Lavender (Lavandula) is such a romantic flower that every gardener sooner or later succumbs to the urge to grow it. Undeterred by the fact that it is a native of the Mediterranean and a lover of dry, sunny, rocky habitats, we give it a try anyway, hoping it will adapt. After all, England can hardly be considered dry or particularly sunny, yet English gardeners are renowned for growing lavender plants.
Think of ‘Hidcote’ and ‘Munstead’, two of the hardiest and best-loved lavender varieties. This is a good place to start a discussion on growing lavender.
As with most plants, your success in growing this coveted plant will depend both on what kind of growing conditions you can provide and which varieties you select to grow. Lavender plants will tolerate many growing conditions, but they thrive in warm, well-drained soil and full sun.
Like many plants grown for their essential oils, a lean soil will encourage a higher concentration of oils. An alkaline or especially chalky soil will enhance lavenders fragrance. While you can grow lavender in USDA Hardiness Zone 5, it is unlikely you will ever have a lavender hedge. More realistically you can expect to have plants that will do well when the weather cooperates and to experience the occasional loss of a plant or two after a severe winter or a wet, humid summer.
Lavender is a tough plant and is extremely drought-resistant, once established. However when first starting you lavender plants, don't be afraid to give them a handful of compost in the planting hole and to keep them regularly watered during their first growing season.
It is dampness, more than cold, that is responsible for killing lavender plants.
Dampness can come in the form of wet roots during the winter months or high humidity in the summer. If humidity is a problem, make sure you have plenty of space between your plants for air flow and always plant in a sunny location.
Areas where the ground routinely freezes and thaws throughout the winter will benefit from a layer of mulch applied after the ground initially freezes. Also, protect your lavender plants from harsh winter winds. Planting next to a stone or brick wall will provide additional heat and protection.
Although lavender plants get regularly pruned simply by harvesting the flowers, to keep them well shaped and to encourage new growth, a bit of spring pruning is in order. The taller varieties can be cut back by approximately one-third their height. Lower growing varieties can either be pruned back by a couple of inches or cut down to new growth. If you live in an area where lavender suffers some winter die-back, don't even think about pruning your plants until you see some new green growth at the base of the plant.
If you disturb the plants too soon in the season, they give up trying. More on How to Prune Lavender.
You can always grow your lavender in pots and move it to follow the sun or even bring it indoors for the winter. Although lavender has a large, spreading root system, it prefers growing in a tight space. A pot that can accommodate the root ball with a couple of inches to spare would be a good choice. Too large a pot will only encourage excessive dampness.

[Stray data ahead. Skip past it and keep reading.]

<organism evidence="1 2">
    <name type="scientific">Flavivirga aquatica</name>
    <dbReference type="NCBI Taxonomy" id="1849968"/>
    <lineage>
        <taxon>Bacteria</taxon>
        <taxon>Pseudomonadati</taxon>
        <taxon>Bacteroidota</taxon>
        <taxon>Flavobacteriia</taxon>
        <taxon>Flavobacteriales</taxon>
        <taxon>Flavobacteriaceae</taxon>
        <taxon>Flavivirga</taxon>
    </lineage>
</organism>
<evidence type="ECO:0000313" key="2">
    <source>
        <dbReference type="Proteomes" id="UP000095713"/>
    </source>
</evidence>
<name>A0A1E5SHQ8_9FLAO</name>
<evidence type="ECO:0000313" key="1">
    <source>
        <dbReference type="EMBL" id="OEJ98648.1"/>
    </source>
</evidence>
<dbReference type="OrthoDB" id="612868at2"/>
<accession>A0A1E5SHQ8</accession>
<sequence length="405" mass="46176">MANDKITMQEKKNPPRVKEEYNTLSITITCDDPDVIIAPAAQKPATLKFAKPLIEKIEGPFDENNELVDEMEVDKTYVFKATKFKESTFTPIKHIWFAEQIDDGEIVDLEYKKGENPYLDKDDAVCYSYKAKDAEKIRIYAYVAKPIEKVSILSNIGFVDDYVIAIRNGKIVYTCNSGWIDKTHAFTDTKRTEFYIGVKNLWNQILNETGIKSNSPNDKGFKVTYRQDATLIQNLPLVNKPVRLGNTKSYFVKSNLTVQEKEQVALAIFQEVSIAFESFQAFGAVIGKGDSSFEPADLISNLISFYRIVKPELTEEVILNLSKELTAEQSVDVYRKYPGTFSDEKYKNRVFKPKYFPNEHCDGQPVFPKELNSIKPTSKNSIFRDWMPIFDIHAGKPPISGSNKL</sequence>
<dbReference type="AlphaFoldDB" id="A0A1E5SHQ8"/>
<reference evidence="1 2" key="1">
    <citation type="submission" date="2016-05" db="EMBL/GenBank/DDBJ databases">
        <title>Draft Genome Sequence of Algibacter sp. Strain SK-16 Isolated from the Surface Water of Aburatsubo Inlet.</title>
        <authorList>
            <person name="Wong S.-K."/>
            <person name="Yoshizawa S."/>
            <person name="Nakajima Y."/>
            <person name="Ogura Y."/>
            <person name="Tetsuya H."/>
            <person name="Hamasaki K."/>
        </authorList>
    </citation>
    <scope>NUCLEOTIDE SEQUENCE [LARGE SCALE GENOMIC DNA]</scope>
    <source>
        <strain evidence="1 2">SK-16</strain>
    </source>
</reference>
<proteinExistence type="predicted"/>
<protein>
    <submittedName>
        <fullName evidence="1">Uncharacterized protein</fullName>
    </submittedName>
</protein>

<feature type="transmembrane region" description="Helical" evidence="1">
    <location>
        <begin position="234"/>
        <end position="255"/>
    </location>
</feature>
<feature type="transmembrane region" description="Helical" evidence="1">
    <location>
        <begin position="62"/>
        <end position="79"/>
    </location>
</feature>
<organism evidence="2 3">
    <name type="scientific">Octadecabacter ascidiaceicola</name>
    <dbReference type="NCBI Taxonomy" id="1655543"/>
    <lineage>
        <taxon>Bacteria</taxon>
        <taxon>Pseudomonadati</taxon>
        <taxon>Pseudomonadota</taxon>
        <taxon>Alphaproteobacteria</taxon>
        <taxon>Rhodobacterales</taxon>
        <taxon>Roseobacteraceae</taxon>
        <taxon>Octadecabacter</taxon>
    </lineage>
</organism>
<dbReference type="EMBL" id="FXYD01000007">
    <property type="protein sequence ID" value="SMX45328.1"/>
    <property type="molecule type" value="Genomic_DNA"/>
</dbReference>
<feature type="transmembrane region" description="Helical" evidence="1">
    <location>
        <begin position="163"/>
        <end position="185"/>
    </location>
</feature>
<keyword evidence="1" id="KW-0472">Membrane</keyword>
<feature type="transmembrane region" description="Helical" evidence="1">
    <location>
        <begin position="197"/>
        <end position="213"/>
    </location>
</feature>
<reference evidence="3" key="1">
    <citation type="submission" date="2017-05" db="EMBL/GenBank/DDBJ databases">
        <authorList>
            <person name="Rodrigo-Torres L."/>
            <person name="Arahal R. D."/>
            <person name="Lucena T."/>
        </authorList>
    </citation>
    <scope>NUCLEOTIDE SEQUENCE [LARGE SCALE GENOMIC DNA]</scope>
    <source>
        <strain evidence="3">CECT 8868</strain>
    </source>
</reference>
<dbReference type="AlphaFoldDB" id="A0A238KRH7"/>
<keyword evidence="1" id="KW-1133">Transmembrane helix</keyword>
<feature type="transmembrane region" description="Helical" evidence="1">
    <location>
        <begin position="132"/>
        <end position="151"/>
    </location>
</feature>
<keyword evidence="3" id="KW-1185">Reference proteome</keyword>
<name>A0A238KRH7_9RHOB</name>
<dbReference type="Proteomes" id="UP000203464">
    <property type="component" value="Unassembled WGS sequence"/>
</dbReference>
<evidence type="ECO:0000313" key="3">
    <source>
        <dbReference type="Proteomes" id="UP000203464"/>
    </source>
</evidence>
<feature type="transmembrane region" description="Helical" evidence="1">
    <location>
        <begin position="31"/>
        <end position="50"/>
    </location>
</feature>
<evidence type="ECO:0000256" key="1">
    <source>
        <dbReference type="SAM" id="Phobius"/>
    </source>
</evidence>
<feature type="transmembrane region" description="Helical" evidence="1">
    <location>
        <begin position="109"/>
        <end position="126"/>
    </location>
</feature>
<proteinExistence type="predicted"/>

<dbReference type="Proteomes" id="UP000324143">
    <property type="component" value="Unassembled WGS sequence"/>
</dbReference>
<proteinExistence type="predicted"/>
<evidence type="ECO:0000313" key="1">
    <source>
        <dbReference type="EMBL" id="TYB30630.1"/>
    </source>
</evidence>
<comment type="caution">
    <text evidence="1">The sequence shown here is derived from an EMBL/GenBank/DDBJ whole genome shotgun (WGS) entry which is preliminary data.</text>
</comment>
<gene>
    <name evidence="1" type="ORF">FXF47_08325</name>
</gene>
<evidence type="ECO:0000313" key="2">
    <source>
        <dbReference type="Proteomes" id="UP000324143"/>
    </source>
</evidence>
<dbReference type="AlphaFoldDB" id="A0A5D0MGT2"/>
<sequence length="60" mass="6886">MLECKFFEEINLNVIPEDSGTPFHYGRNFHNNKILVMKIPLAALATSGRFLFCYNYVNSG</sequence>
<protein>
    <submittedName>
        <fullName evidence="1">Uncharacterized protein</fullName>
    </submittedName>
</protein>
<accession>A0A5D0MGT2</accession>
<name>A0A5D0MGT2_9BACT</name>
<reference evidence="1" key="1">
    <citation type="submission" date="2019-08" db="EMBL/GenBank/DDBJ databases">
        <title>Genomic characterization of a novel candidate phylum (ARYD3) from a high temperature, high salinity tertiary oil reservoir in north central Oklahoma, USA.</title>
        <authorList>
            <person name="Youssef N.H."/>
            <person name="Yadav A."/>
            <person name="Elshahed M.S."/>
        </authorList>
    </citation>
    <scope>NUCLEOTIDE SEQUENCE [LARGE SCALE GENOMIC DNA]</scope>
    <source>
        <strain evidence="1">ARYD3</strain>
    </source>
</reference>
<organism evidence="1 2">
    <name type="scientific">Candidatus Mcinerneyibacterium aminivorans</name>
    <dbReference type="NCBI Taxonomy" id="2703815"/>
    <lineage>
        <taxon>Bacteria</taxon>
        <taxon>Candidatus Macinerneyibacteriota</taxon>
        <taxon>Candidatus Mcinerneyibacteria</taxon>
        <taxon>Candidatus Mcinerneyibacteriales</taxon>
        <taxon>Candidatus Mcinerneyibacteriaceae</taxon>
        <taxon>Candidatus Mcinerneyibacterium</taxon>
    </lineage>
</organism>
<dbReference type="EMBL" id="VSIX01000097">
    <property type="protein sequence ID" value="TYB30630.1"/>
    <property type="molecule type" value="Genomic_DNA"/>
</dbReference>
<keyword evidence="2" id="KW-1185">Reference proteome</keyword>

Insure that the pot has plenty of drainage. Root rot is one of the few problems experienced by lavender plants. Use a loose, soilless mix for planting and remember that container grown lavender will require more water than garden grown plants. How much more depends on the environment and the type of pot. Water when the soil, not the plant, appears dry and water at the base of the plant to limit dampness on the foliage.
Compact varieties make the best choices for containers. Some to try are L. angustifolia ‘Nana Alba’ and Spanish lavender (L. stoechas subsp. pedunculata).
Lavender makes an excellent companion plant for almost anything from roses to cabbage. It is one of those aromatic, gray herbs that deer avoid, making it a great choice as a decoy in your Hosta or daylily beds.
A major reason lavender is so prized is that the flowers keep their fragrance when dried. For best drying results, harvest the flowers as the buds first begin to open. Hang in small bunches upside down in a warm spot with good air circulation.
Besides being beautiful and aromatic, lavender flowers are also edible. They can be used raw in salads, added to soups and stews, used as a seasoning, baked into cookies and brewed into tea.
Unfortunately, even if you do everything right and your lavender plants appear happy, the genus is generally not long lived and most lavender plants begin to decline after about 10 years. So keep starting new plants to carry you through your rough spots.
English Lavender (Lavandula angustifolia) USDA Hardiness Zones 5-8
- 'Munstead' An old-fashioned standard with blue-purple flowers. 18" tall
- 'Hidcote' is favored for its dark purple flowers. 24" tall
- 'Jean Davis' produces pale pink flower spikes. 18" tall
Lavandin (Lavandula x intermedia) USDA Hardiness Zones 5-8
- 'Provence' dries particularly well. 30" tall
- 'Grosso' is highly disease resistant and fragrant. 30" tall
Fringed Lavender (Lavandula dentata) USDA Hardiness Zones 8-9
- This is a bushy, spreading shrub that produces dense purple-blue flower spikes that are very pretty, but only mildly fragrant. 3' tall
French Lavender (Lavandula stoechas) USDA Hardiness Zones 8-9
- A beautiful Mediterranean native that is compact and bushy with fragrant, dark purple flowers topped by a feathery purple bract. Good cultivars include: ‘Dark Eyes’ and ‘Silver Frost’.
Spanish Lavender (Lavendula stoechas subsp. pedunculata) USDA Hardiness Zones 9-10
- Bears its flower stalks high above the foliage.